With gruff raspy vocals, Howlin’ Wolf embodied the Blues genre putting his trademark growl onto America’s soundtrack. Howlin’ Wolf was born as Chester Arthur Burnett in June 1910 in West Point, Mississippi. He picked up the moniker Howlin’ Wolf as a child. He was exposed to the blues from an early age from studying blues legend Charley Patton.

Developing a Trademark Sound

Wolf developed his trademark sound, the howl, from the “blue yodel” of country singer Jimmie Rodgers. He was a one man show with his guitar and harmonica, but in 1948 he moved to Memphis, Tennessee and formed the band, the House Rockers. He promoted his appearances with a radio spot, and was scouted by Ike Turner, who was an A&R person for RPM Records and would play in Wolf’s band.

Producer Sam Phillips recorded Howlin’ Wolf at what would later become Sun Records after hearing him perform. Some of the material was leased to Chess Records and in the early 1950s, Howlin’ Wolf signed with the label and moved to Chicago.

Celebrating African American Influence of the Blues

Standing over 6 feet tall and about 300 pounds, with his commanding stage presence and textured vocals, Wolf fought his way to the top of the cutthroat Chicago blues scene during the 1950s alongside his rival, Muddy Waters. According to NPR, Mark Hoffman, co-author of Moanin’ at Midnight: The Life and Times of Howlin’ Wolf, described his animated stage performance. “Wolf would crawl around on his hands and knees, and he’d howl like a wolf. He’d pound on the stage. And people would watch him; they couldn’t take their eyes off him.”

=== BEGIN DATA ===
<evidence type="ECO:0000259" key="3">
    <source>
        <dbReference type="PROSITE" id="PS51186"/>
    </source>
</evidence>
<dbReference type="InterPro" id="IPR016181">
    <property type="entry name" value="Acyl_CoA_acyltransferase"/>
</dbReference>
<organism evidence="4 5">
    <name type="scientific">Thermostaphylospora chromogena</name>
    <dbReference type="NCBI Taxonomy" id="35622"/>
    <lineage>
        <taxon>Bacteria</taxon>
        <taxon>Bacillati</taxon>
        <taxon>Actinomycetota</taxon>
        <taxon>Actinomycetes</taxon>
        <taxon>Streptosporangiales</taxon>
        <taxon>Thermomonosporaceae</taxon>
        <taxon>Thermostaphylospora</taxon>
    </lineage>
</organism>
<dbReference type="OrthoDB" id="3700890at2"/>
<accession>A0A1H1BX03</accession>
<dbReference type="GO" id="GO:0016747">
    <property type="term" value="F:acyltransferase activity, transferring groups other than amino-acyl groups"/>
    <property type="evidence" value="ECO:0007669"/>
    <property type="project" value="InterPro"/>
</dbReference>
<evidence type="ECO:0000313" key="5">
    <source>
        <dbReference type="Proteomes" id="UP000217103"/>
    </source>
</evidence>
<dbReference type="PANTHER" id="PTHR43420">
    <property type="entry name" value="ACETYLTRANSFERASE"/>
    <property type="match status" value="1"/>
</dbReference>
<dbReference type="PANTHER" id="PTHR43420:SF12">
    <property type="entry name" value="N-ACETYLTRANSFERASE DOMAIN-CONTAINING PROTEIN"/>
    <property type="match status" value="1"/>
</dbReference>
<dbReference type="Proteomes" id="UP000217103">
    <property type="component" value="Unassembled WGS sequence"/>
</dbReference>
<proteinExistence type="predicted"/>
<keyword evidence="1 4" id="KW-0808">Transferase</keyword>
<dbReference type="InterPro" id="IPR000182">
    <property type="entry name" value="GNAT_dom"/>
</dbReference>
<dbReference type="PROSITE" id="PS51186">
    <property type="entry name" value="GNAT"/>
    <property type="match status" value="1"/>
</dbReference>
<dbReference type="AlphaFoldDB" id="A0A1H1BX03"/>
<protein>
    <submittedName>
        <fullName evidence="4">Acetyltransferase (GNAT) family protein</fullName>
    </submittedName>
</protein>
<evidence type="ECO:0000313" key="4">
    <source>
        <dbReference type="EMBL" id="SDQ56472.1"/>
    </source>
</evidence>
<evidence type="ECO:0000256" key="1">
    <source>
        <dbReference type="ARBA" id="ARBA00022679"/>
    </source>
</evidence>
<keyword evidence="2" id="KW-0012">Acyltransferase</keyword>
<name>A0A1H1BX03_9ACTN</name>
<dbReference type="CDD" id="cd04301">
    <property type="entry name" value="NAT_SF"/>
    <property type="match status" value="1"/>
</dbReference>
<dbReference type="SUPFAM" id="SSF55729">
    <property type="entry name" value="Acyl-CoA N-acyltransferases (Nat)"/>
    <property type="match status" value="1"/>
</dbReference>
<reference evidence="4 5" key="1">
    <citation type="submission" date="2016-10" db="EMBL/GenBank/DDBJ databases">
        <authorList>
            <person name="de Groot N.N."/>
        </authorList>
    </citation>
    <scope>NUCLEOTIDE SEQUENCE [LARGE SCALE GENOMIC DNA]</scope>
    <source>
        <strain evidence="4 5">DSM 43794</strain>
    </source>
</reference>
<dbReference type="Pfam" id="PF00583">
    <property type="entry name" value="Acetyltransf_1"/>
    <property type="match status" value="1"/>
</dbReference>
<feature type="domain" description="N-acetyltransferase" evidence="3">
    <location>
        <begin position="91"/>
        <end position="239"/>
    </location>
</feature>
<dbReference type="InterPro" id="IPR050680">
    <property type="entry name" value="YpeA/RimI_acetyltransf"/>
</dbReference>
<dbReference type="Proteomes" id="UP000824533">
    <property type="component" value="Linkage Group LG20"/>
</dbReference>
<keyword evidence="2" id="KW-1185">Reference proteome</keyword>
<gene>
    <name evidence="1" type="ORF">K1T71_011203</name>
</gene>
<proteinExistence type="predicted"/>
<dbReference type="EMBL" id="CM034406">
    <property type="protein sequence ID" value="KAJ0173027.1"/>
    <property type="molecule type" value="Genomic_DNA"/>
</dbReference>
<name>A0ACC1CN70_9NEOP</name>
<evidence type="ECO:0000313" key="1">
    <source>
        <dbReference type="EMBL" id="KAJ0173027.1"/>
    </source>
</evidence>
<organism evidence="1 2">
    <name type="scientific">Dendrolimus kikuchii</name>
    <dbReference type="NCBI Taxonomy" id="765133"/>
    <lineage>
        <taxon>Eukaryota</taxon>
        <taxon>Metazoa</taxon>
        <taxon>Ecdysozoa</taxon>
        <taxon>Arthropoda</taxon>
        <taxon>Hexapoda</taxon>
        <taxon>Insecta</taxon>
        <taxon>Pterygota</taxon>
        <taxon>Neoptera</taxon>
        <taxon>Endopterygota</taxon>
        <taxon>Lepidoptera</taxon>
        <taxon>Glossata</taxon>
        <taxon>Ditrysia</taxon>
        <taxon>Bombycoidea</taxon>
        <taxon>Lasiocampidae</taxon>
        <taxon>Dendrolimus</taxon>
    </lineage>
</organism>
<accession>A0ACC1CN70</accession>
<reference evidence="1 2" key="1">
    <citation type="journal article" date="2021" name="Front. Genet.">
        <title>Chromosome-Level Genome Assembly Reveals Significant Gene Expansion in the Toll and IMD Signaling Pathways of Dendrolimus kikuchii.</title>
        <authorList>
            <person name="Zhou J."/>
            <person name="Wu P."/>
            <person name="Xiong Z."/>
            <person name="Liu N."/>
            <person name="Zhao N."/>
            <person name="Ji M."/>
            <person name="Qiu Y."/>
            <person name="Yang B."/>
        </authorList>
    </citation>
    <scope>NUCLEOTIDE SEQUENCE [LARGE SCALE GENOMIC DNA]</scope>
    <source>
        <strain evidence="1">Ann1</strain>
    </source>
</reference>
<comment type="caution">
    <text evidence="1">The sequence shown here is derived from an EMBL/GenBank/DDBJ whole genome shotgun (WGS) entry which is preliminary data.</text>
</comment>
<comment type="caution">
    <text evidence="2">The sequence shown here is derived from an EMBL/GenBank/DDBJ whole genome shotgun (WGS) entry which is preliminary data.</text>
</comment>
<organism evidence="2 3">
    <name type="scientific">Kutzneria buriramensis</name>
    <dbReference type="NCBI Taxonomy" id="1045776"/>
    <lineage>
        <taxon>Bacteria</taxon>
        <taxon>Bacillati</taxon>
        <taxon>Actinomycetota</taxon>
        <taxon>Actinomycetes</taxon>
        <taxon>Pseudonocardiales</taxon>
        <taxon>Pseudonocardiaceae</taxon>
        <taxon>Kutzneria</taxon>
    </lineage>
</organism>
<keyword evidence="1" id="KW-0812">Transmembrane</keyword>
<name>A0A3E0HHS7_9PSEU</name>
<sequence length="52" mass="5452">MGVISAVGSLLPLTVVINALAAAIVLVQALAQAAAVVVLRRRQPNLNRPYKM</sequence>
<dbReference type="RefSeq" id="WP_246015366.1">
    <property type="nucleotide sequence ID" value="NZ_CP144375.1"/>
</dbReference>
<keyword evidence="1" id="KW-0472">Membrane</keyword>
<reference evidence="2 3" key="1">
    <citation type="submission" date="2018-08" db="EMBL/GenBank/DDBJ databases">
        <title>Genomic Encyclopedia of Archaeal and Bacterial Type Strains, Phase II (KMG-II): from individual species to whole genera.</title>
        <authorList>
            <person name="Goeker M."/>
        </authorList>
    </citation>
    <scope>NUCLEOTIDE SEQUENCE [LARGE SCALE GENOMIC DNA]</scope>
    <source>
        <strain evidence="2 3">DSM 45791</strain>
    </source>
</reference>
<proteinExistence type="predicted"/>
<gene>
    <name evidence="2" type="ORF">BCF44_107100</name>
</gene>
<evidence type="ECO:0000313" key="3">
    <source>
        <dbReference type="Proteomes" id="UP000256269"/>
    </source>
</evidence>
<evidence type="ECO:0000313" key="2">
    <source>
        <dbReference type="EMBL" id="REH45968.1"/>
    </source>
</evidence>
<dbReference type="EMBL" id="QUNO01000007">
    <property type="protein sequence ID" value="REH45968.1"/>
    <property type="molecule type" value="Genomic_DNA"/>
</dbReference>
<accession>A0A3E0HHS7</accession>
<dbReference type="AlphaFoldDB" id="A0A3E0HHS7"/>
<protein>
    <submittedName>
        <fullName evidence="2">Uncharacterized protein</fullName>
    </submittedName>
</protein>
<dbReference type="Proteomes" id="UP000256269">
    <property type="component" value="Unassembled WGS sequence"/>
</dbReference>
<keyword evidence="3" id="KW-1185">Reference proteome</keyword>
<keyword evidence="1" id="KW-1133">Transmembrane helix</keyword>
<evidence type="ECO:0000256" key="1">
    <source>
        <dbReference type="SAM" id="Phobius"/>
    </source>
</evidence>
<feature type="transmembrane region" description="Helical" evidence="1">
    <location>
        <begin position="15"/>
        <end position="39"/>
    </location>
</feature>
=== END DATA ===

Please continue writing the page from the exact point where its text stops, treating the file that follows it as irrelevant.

Some of his hits include “How Many More Years,” “Smokestack Lightnin’,” “Moanin’ at Midnight,” and “Sitting on Top of the World,” “Spoonful,” “Little Red Rooster,” and “I Ain’t Superstitious.”

Wolf’s work was covered by multiple popular British and U.S. rock acts including the Doors, and the Rolling Stones. The Rolling Stones had a big hit with their remake of “Red Rooster,” and appeared with Wolf on the television show Shindig.

Howlin’ Wolf gave his last performance in Chicago in November 1975 with fellow blues legend B.B. King.

Howlin’ Wolf and the Rock and Roll Hall of Fame

After suffering from heart issues and kidney disease, Wolf died on January 10, 1976 in Illinois at the age of 65. Howlin’ Wolf was posthumously inducted into the Blues Foundation Hall of Fame in 1980 and the Rock and Roll Hall of Fame in 1991. On September 17, 1994, the U.S. Postal Service issued a commemorative postage stamp depicting Howlin’ Wolf.